On Sun, Oct 07, 2007 at 01:23:15PM +0900, M. Edward (Ed) Borasky wrote:
> Chad Perrin wrote:
> >On Sun, Oct 07, 2007 at 09:58:02AM +0900, M. Edward (Ed) Borasky wrote:
> >>M. Edward (Ed) Borasky wrote:
> >>
> >>OK ... here's the analysis. The attached PDF is what's known as a box 
> >>and whisker plot, usually shortened to "boxplot". The raw numbers that 
> >>went into this are from the Alioth shootout page, and what I *haven't* 
> >>done is checked out which versions of Perl, Python, YARV, Ruby, jRuby 
> >>and PHP these tests used. They could be years old or they could have 
> >>been run yesterday morning. :) I discarded all the tests for which there 
> >>were any missing values.
> >
> >Nice.  I wasn't expecting anything as effective for a quick, by-the-pants
> >analysis as a box plot.  What did you use to develop the graphic?  I'm
> >curious. . . .
> 
> R ... and no, I haven't ported the benchmarks to R ... and yes, I should. :)
> 
> I also suppose I should post the R code to RubyForge. :)

Then maybe we can turn a translation of that R code into Ruby into a Ruby
Quiz with some kind of additional requirements . . .

. . . or not.


> 
> >Correct me if I'm wrong, but . . . won't doing this as a gcc-comparative
> >ratio bias slower languages toward an exaggerated upper bound on the box?
> >
> >I admit I haven't done this sort of thing in a while, so my sorta
> >heuristic analysis of what I see may be prone to minor glitches.
> 
> Well, actually, yes, the gcc "box" is a meaningless point. Also, the 
> *log* of the ratio is better behaved than the ratio itself. It's more 
> like a Gaussian, which is why the whole geometric mean thing works.

Good to know I wasn't getting high on the smell of dishwasher detergent
when I questioned the choice of a ratio to gcc performance.


> 
> >Both yarv and ruby appear to be prone to low-end statistical outliers, or
> >perhaps to a "long tail" on the slow side of things.
> 
> Yeah ... again, it looks better with the log of the ratios.
> 
> >Actually, the ruby and php medians (using lower-case to denote
> >implementations) are almost identical, and perl's isn't far off,
> >according to this.  It appears that only in instances approaching
> >worst-case does ruby really begin to suffer.  Also, if I'm not entirely
> >missing the implications of a gcc-ratio comparison, I'm not entirely sure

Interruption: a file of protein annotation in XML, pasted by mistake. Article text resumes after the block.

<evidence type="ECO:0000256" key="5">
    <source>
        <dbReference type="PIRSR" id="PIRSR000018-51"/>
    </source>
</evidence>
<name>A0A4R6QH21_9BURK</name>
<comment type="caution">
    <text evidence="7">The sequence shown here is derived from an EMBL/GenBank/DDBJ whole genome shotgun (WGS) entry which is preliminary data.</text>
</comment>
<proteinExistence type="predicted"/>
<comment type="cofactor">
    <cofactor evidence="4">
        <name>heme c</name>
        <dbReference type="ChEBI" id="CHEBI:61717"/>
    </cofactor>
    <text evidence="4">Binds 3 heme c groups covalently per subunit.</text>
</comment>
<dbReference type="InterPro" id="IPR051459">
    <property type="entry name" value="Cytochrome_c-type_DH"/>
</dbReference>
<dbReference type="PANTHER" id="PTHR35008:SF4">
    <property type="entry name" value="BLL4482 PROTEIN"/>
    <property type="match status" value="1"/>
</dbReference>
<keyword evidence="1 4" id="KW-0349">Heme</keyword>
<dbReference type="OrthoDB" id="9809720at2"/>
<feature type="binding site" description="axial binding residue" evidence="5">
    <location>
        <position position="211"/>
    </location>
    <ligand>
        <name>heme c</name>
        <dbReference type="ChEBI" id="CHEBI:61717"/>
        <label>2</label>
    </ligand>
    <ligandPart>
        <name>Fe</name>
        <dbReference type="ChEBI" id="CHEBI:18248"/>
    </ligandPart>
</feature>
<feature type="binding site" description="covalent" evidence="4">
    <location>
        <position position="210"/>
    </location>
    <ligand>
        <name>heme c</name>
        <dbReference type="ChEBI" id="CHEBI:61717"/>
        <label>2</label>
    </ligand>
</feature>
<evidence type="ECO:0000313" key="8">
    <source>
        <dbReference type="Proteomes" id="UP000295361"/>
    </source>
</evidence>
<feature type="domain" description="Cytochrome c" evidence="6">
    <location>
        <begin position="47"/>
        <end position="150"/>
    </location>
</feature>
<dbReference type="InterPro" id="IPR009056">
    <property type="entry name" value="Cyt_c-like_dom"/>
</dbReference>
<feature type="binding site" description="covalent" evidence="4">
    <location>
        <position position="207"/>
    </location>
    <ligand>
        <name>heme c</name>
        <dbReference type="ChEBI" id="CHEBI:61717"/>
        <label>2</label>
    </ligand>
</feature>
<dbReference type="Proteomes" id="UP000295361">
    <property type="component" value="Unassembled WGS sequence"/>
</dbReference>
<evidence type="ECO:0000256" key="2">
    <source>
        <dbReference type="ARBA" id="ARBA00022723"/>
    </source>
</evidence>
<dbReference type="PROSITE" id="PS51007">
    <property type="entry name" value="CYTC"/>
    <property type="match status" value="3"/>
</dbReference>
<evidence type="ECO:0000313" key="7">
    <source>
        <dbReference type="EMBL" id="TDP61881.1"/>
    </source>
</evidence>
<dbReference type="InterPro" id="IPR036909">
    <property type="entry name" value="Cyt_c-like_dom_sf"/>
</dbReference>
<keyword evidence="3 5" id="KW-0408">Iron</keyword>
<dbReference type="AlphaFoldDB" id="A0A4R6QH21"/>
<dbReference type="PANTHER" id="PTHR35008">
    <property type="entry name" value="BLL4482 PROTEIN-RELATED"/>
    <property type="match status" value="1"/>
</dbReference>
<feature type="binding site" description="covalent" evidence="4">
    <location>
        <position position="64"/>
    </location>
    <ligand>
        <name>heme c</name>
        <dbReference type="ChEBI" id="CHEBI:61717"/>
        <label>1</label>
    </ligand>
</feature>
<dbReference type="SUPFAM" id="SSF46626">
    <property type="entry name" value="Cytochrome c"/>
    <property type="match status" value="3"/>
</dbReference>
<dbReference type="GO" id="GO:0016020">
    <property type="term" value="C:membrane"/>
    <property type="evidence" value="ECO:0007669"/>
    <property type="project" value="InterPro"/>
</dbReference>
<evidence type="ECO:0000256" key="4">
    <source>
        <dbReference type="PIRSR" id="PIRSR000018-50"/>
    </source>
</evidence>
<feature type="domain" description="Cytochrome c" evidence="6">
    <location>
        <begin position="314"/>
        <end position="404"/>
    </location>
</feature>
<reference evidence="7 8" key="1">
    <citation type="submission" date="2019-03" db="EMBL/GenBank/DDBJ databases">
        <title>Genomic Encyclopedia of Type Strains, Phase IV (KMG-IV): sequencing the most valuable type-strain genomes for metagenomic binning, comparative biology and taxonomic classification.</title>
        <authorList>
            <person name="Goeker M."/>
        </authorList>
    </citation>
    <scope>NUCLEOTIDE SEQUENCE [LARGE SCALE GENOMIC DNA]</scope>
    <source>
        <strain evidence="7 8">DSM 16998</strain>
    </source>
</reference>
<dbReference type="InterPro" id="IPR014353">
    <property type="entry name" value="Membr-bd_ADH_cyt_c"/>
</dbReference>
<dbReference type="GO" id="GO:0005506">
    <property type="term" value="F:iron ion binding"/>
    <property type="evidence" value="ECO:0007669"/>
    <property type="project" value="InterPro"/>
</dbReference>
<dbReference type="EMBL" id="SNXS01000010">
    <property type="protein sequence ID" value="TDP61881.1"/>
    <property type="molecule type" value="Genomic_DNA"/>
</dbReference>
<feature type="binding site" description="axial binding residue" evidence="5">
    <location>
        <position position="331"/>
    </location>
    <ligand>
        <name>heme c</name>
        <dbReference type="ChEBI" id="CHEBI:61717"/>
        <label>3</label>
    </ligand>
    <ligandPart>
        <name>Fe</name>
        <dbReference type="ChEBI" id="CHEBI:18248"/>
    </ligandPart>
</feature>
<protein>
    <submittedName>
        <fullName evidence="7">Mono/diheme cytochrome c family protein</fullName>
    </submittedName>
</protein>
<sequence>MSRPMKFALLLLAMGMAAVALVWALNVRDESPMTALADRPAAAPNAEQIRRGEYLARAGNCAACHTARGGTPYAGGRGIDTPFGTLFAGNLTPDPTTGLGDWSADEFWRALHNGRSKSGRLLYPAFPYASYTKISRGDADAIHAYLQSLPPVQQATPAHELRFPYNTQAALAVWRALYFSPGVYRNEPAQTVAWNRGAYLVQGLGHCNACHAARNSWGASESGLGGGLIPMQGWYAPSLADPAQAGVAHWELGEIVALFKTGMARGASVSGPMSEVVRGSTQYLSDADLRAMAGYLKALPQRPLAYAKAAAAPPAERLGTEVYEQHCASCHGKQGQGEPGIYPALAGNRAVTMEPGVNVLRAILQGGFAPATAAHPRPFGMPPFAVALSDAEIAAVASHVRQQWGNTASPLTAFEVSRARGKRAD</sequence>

> >that we can trust the huge visual differences in the height of the boxes
> >to indicate significant performance problem areas.
> 
> OK ... you've convinced me ... I actually computed the logs, so I might 
> as well make the boxplots of them too. :)

Thanks!

These results look a lot more like what I expected, especially with the
high-performance tail weighting for main Perl and PHP implementations.
I'm still pretty impressed with Python's median performance here, as
contrasted with what I expected -- unless those are bytecode performance
benchmarks, in which case it's not quite as surprising.  Also, since the
kind of work I tend to do doesn't really lend itself to persistent
bytecode compilation, I'd be less inclined to consider those benchmarks
(assuming I thought performance benchmarking in this class of languages
was likely to benefit me much in language choice at all).

Also . . . the log of ratio box plots don't make JRuby look like such a
dog in comparison with the rest, which is nice to see, even though it
still lags overall here.

By the way, reading this sentence of yours was the point at which I
thought "Y'know, I like disagreeing with this guy more than I like
agreeing with most other people I encounter in the Internet."  A
disagreement with you seems to be going quite well -- polite,
informative, and educational.  I'm learning while I'm stubbornly
disputing you, in other words.  Thanks.


> 
> >I'm also not sure the jruby implementation's numbers here are
> >representative of JRuby's strengths.  Does JRuby benefit from the
> >benefits of Java's optimizing VM for long-running processes?  I know it's
> >probably suffering, in micro-benchmarks, from increased start-up times as
> >it loads the VM.
> 
> I think it's more a case of this being an old jRuby -- Charlie tunes it 
> more or less daily and I've seen some benchmarks where it beats MRI.

I'm curious about both newer numbers and the effects of VM startup and VM
optimization on performance here -- though not quite curious enough to
bother installing it myself.


> 
> >I'm surprised to see python's median so low.  Are these benchmarks heavy
> >on bytecode-optimized Python, or do they tend to use standard interpreted
> >Python?
> 
> I'll have to check that ... I assumed it was bytecode.
> 
> Here's the boxplot of the log (base 10) ratios. *Very* interesting -- 
> Perl has a heavier tail on the *fast* side than it does on the slow side.

I've known for a long time that Perl does some impressive things with
execution performance.  The JIT parse tree compilation it does is a big
piece of that -- as is the fine-tuning the JIT compilation process has
gotten over the years.

-- 
CCD CopyWrite Chad Perrin [ http://ccd.apotheon.org ]
W. Somerset Maugham: "The ability to quote is a serviceable substitute for
wit."